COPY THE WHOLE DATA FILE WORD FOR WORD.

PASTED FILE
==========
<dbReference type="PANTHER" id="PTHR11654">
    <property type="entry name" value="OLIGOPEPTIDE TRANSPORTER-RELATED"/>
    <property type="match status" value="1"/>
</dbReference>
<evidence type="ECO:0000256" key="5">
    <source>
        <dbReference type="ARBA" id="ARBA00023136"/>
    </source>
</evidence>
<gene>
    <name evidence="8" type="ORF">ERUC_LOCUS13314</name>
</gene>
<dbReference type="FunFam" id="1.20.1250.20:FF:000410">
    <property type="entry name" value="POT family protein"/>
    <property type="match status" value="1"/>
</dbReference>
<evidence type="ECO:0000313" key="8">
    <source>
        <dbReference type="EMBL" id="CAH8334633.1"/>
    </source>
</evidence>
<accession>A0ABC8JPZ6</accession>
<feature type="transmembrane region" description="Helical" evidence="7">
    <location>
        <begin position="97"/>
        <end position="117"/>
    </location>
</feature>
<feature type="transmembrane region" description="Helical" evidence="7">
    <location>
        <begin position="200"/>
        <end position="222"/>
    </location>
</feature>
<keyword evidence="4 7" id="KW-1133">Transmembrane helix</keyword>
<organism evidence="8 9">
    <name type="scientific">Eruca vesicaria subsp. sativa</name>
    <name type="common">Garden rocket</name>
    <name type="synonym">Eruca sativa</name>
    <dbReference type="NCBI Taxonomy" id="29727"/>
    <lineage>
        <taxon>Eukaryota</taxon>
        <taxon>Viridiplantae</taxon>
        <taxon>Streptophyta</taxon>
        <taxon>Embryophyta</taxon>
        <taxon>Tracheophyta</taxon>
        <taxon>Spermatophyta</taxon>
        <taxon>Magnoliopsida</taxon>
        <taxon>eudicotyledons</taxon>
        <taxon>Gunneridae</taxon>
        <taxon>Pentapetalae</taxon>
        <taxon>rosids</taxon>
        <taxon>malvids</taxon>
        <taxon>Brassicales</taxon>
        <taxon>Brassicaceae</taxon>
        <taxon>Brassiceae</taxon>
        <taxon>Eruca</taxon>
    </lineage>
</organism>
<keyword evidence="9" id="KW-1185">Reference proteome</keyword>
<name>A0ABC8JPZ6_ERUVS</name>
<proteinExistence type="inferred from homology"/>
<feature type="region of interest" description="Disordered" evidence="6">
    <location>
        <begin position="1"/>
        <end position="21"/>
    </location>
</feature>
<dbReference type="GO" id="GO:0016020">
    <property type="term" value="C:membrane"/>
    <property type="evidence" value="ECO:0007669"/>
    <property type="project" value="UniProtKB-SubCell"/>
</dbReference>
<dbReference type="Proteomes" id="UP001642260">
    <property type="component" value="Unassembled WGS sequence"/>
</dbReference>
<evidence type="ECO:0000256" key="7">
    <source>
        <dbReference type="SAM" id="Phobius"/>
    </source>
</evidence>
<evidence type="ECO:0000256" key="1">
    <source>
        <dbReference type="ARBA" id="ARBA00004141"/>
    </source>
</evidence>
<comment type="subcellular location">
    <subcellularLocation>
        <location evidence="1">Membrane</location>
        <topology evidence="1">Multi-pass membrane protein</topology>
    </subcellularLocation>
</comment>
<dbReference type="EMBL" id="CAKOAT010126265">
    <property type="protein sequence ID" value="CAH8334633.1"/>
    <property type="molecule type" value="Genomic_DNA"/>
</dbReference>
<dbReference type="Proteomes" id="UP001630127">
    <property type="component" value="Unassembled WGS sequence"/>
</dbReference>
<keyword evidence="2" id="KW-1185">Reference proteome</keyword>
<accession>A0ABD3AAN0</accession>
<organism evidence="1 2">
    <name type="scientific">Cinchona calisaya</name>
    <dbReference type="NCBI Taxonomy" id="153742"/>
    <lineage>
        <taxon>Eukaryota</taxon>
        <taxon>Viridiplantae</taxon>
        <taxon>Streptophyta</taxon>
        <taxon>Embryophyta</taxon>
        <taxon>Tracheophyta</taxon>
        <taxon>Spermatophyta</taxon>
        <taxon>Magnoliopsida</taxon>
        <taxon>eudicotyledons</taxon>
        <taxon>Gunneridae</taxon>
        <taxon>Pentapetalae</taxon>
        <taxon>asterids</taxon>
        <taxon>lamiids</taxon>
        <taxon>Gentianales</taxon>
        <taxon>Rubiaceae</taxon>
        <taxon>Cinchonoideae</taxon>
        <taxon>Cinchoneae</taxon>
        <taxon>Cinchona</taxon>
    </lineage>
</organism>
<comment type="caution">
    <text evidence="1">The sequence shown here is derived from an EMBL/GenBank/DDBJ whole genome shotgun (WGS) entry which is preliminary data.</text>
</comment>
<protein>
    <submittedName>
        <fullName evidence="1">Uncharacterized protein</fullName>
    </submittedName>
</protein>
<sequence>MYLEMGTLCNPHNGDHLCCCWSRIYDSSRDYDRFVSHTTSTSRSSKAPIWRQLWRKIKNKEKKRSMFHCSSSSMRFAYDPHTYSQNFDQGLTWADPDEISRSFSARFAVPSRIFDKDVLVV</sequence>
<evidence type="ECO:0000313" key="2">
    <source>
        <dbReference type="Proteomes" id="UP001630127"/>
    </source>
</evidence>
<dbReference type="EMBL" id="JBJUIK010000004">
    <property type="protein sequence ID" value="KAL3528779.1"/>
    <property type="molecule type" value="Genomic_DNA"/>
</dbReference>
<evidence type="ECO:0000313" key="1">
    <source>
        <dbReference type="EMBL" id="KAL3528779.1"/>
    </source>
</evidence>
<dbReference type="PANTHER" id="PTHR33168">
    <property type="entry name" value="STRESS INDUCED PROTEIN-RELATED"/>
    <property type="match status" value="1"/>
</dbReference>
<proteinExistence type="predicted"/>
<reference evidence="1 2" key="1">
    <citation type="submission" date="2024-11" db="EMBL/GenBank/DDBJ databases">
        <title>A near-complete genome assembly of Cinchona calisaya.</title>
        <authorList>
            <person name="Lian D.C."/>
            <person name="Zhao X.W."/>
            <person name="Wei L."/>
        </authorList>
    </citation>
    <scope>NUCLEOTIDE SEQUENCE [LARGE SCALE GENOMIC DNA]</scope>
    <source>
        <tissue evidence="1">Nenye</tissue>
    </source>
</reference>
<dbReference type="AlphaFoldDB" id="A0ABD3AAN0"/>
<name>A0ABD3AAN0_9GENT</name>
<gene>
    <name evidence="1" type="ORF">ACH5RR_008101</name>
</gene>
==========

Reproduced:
<dbReference type="PANTHER" id="PTHR11654">
    <property type="entry name" value="OLIGOPEPTIDE TRANSPORTER-RELATED"/>
    <property type="match status" value="1"/>
</dbReference>
<evidence type="ECO:0000256" key="5">
    <source>
        <dbReference type="ARBA" id="ARBA00023136"/>
    </source>
</evidence>
<gene>
    <name evidence="8" type="ORF">ERUC_LOCUS13314</name>
</gene>
<dbReference type="FunFam" id="1.20.1250.20:FF:000410">
    <property type="entry name" value="POT family protein"/>
    <property type="match status" value="1"/>
</dbReference>
<evidence type="ECO:0000313" key="8">
    <source>
        <dbReference type="EMBL" id="CAH8334633.1"/>
    </source>
</evidence>
<accession>A0ABC8JPZ6</accession>
<feature type="transmembrane region" description="Helical" evidence="7">
    <location>
        <begin position="97"/>
        <end position="117"/>
    </location>
</feature>
<feature type="transmembrane region" description="Helical" evidence="7">
    <location>
        <begin position="200"/>
        <end position="222"/>
    </location>
</feature>
<keyword evidence="4 7" id="KW-1133">Transmembrane helix</keyword>
<organism evidence="8 9">
    <name type="scientific">Eruca vesicaria subsp. sativa</name>
    <name type="common">Garden rocket</name>
    <name type="synonym">Eruca sativa</name>
    <dbReference type="NCBI Taxonomy" id="29727"/>
    <lineage>
        <taxon>Eukaryota</taxon>
        <taxon>Viridiplantae</taxon>
        <taxon>Streptophyta</taxon>
        <taxon>Embryophyta</taxon>
        <taxon>Tracheophyta</taxon>
        <taxon>Spermatophyta</taxon>
        <taxon>Magnoliopsida</taxon>
        <taxon>eudicotyledons</taxon>
        <taxon>Gunneridae</taxon>
        <taxon>Pentapetalae</taxon>
        <taxon>rosids</taxon>
        <taxon>malvids</taxon>
        <taxon>Brassicales</taxon>
        <taxon>Brassicaceae</taxon>
        <taxon>Brassiceae</taxon>
        <taxon>Eruca</taxon>
    </lineage>
</organism>
<keyword evidence="9" id="KW-1185">Reference proteome</keyword>
<name>A0ABC8JPZ6_ERUVS</name>
<proteinExistence type="inferred from homology"/>
<feature type="region of interest" description="Disordered" evidence="6">
    <location>
        <begin position="1"/>
        <end position="21"/>
    </location>
</feature>
<dbReference type="GO" id="GO:0016020">
    <property type="term" value="C:membrane"/>
    <property type="evidence" value="ECO:0007669"/>
    <property type="project" value="UniProtKB-SubCell"/>
</dbReference>
<dbReference type="Proteomes" id="UP001642260">
    <property type="component" value="Unassembled WGS sequence"/>
</dbReference>
<evidence type="ECO:0000256" key="7">
    <source>
        <dbReference type="SAM" id="Phobius"/>
    </source>
</evidence>
<evidence type="ECO:0000256" key="1">
    <source>
        <dbReference type="ARBA" id="ARBA00004141"/>
    </source>
</evidence>
<comment type="subcellular location">
    <subcellularLocation>
        <location evidence="1">Membrane</location>
        <topology evidence="1">Multi-pass membrane protein</topology>
    </subcellularLocation>
</comment>
<dbReference type="EMBL" id="CAKOAT010126265">
    <property type="protein sequence ID" value="CAH8334633.1"/>
    <property type="molecule type" value="Genomic_DNA"/>
</dbReference>
<dbReference type="Proteomes" id="UP001630127">
    <property type="component" value="Unassembled WGS sequence"/>
</dbReference>
<keyword evidence="2" id="KW-1185">Reference proteome</keyword>
<accession>A0ABD3AAN0</accession>
<organism evidence="1 2">
    <name type="scientific">Cinchona calisaya</name>
    <dbReference type="NCBI Taxonomy" id="153742"/>
    <lineage>
        <taxon>Eukaryota</taxon>
        <taxon>Viridiplantae</taxon>
        <taxon>Streptophyta</taxon>
        <taxon>Embryophyta</taxon>
        <taxon>Tracheophyta</taxon>
        <taxon>Spermatophyta</taxon>
        <taxon>Magnoliopsida</taxon>
        <taxon>eudicotyledons</taxon>
        <taxon>Gunneridae</taxon>
        <taxon>Pentapetalae</taxon>
        <taxon>asterids</taxon>
        <taxon>lamiids</taxon>
        <taxon>Gentianales</taxon>
        <taxon>Rubiaceae</taxon>
        <taxon>Cinchonoideae</taxon>
        <taxon>Cinchoneae</taxon>
        <taxon>Cinchona</taxon>
    </lineage>
</organism>
<comment type="caution">
    <text evidence="1">The sequence shown here is derived from an EMBL/GenBank/DDBJ whole genome shotgun (WGS) entry which is preliminary data.</text>
</comment>
<protein>
    <submittedName>
        <fullName evidence="1">Uncharacterized protein</fullName>
    </submittedName>
</protein>
<sequence>MYLEMGTLCNPHNGDHLCCCWSRIYDSSRDYDRFVSHTTSTSRSSKAPIWRQLWRKIKNKEKKRSMFHCSSSSMRFAYDPHTYSQNFDQGLTWADPDEISRSFSARFAVPSRIFDKDVLVV</sequence>
<evidence type="ECO:0000313" key="2">
    <source>
        <dbReference type="Proteomes" id="UP001630127"/>
    </source>
</evidence>
<dbReference type="EMBL" id="JBJUIK010000004">
    <property type="protein sequence ID" value="KAL3528779.1"/>
    <property type="molecule type" value="Genomic_DNA"/>
</dbReference>
<evidence type="ECO:0000313" key="1">
    <source>
        <dbReference type="EMBL" id="KAL3528779.1"/>
    </source>
</evidence>
<dbReference type="PANTHER" id="PTHR33168">
    <property type="entry name" value="STRESS INDUCED PROTEIN-RELATED"/>
    <property type="match status" value="1"/>
</dbReference>
<proteinExistence type="predicted"/>
<reference evidence="1 2" key="1">
    <citation type="submission" date="2024-11" db="EMBL/GenBank/DDBJ databases">
        <title>A near-complete genome assembly of Cinchona calisaya.</title>
        <authorList>
            <person name="Lian D.C."/>
            <person name="Zhao X.W."/>
            <person name="Wei L."/>
        </authorList>
    </citation>
    <scope>NUCLEOTIDE SEQUENCE [LARGE SCALE GENOMIC DNA]</scope>
    <source>
        <tissue evidence="1">Nenye</tissue>
    </source>
</reference>
<dbReference type="AlphaFoldDB" id="A0ABD3AAN0"/>
<name>A0ABD3AAN0_9GENT</name>
<gene>
    <name evidence="1" type="ORF">ACH5RR_008101</name>
</gene>